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Lightning kills 40-year-old woman

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It was a scene of sorrow and tears when lightning struck a woman believed to be in her early forties to death in Jacksonville, Maryland County, Southeast Liberia. The incident occurred early this week (Tuesday, 7 June) during heavy downpour in the county.

According to state radio, the victim, identified as Fatu Kromah, was a Guinean national, who just returned from Guinea and had gone to visit family members in that part of the country when she met her sudden death.

Prior to the incident, the late Fatu reportedly left her family residence and went to the central mosque in Maryland for evening prayers in observance of Holy Ramadan, a month-long fast and prayers annually observed by Muslims the world over.

State radio correspondent in the county narrated that after the lightning struck, the late Madam Kromah fell to the ground, and family members immediately rushed her to a nearby community health center where she was subsequently pronounced dead by a physician assistant on duty, Mr. Hilary Toe.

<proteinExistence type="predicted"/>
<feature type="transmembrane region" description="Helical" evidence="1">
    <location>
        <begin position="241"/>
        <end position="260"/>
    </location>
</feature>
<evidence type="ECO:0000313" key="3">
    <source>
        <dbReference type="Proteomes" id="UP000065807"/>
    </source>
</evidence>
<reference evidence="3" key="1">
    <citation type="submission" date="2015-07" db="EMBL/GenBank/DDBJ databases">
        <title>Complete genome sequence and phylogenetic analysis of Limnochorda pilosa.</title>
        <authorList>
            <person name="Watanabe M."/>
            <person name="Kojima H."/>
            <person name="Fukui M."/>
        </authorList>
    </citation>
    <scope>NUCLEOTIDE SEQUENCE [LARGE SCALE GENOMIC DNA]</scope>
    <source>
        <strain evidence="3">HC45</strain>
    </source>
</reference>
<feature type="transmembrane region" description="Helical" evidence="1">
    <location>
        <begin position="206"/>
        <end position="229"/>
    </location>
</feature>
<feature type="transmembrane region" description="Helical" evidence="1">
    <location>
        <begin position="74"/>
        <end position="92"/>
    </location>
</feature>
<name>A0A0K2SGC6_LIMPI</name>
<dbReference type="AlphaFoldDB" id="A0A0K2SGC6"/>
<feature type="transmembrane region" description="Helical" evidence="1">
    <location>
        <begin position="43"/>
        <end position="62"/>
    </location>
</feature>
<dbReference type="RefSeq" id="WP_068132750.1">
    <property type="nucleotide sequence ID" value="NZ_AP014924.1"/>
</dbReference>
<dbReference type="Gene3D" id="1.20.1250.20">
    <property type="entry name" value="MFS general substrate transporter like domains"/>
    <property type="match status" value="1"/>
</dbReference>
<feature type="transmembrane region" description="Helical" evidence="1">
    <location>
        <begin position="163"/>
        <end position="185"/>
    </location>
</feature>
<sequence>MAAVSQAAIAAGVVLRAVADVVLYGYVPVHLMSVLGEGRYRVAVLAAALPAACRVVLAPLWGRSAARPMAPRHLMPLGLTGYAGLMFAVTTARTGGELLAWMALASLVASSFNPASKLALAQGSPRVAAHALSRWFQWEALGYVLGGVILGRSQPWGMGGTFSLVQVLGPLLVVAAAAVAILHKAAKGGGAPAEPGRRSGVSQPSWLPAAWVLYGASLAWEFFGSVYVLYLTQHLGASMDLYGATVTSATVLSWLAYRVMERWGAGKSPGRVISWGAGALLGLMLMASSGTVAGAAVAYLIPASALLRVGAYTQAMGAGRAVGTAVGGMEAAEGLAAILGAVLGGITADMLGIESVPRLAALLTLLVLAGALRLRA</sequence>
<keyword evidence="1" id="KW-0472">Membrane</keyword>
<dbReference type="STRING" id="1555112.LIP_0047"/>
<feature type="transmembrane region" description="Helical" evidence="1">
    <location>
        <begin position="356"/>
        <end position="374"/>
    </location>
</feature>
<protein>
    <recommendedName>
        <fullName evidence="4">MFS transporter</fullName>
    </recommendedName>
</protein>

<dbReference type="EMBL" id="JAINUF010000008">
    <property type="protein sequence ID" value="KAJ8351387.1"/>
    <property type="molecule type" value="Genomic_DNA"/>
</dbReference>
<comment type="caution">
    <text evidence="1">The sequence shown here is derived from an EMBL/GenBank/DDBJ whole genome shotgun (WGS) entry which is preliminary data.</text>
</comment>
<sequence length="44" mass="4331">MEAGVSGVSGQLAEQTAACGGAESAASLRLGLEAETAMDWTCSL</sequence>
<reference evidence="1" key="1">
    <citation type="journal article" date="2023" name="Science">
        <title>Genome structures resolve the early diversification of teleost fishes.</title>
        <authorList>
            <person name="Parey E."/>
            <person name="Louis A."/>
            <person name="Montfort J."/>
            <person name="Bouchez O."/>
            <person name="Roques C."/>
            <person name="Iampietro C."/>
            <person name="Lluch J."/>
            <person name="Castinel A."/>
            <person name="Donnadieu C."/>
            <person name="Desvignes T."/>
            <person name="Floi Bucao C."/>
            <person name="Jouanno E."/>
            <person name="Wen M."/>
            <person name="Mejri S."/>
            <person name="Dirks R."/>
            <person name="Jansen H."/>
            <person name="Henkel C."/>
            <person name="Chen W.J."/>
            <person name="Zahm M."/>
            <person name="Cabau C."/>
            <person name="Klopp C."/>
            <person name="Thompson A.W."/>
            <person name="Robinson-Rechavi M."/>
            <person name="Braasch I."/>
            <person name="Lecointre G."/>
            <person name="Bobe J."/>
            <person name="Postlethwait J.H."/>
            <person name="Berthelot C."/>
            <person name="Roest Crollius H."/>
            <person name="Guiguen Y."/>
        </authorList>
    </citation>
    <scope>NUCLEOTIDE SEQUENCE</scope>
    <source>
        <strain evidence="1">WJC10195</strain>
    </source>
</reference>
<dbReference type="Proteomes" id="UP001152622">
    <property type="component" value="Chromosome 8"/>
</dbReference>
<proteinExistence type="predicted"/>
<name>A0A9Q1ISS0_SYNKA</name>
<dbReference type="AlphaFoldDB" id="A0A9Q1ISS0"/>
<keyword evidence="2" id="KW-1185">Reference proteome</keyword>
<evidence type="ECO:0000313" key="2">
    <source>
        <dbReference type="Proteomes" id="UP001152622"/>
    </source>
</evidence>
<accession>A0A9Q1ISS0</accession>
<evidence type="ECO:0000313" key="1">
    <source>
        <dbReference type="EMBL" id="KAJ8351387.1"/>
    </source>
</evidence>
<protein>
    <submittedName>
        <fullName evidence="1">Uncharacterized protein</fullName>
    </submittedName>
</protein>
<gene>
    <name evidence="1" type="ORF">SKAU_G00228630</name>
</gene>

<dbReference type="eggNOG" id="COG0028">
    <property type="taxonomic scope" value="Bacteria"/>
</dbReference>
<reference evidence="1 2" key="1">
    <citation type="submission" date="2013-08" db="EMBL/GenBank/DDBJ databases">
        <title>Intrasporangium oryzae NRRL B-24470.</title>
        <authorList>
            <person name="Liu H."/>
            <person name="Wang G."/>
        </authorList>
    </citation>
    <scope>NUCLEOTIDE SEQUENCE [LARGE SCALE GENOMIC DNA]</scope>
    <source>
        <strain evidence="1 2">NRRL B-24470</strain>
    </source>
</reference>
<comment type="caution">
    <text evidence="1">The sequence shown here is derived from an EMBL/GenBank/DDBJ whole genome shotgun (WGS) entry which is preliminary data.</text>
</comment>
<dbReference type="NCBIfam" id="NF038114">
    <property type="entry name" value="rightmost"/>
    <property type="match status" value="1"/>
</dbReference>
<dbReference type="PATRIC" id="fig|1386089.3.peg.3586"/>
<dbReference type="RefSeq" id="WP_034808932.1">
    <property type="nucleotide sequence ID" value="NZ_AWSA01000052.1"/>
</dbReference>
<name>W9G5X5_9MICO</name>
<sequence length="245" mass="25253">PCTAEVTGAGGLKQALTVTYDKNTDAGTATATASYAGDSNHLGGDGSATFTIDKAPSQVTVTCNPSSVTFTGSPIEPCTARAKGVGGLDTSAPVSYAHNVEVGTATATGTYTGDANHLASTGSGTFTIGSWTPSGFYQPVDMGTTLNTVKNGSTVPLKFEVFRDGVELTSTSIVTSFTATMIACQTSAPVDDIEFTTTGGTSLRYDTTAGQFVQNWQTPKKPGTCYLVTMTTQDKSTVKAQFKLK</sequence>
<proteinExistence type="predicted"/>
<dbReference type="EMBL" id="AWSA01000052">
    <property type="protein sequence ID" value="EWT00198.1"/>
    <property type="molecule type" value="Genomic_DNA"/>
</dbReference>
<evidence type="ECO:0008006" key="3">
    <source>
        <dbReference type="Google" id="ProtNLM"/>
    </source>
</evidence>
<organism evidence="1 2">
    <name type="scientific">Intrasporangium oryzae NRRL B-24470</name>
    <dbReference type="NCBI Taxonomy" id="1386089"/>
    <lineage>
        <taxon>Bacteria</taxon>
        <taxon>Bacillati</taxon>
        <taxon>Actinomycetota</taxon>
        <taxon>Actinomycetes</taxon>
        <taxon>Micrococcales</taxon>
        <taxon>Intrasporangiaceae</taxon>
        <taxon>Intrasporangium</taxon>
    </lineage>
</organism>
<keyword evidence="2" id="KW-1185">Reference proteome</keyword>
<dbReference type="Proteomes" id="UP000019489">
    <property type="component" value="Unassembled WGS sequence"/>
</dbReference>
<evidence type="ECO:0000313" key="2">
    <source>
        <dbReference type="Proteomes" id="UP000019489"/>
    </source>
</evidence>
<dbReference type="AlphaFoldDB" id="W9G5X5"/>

Aggrieved family members are raising serious concern over the death of Madam Kromah, and are suspicious that it was natural, because it had never happened before in the family.  The entire Jacksonville community is reportedly subdued with some residents saying this was the first time lightning has killed someone in their area.

“The only thing that we community members are aware of is the thunderstorm, this is something that normally occurs in this county, so on this one, it looks strange to us. This is not an ordinary lightning, we that know much of this is that when this kills, it means someone may had sent it to you or it is intended to kill criminal. These are things that our people use to get rid of people that are engaged in criminal activities; it is a normal thing” the correspondent quoted some residents to have explained.

According to scientific research, lightning is caused by an electrical discharge of electrons moving very quickly from one place to another. These electrons move so quickly that they superheat the air around them causing it to glow.

By Lewis S. Teh-Editing by Jonathan Browne

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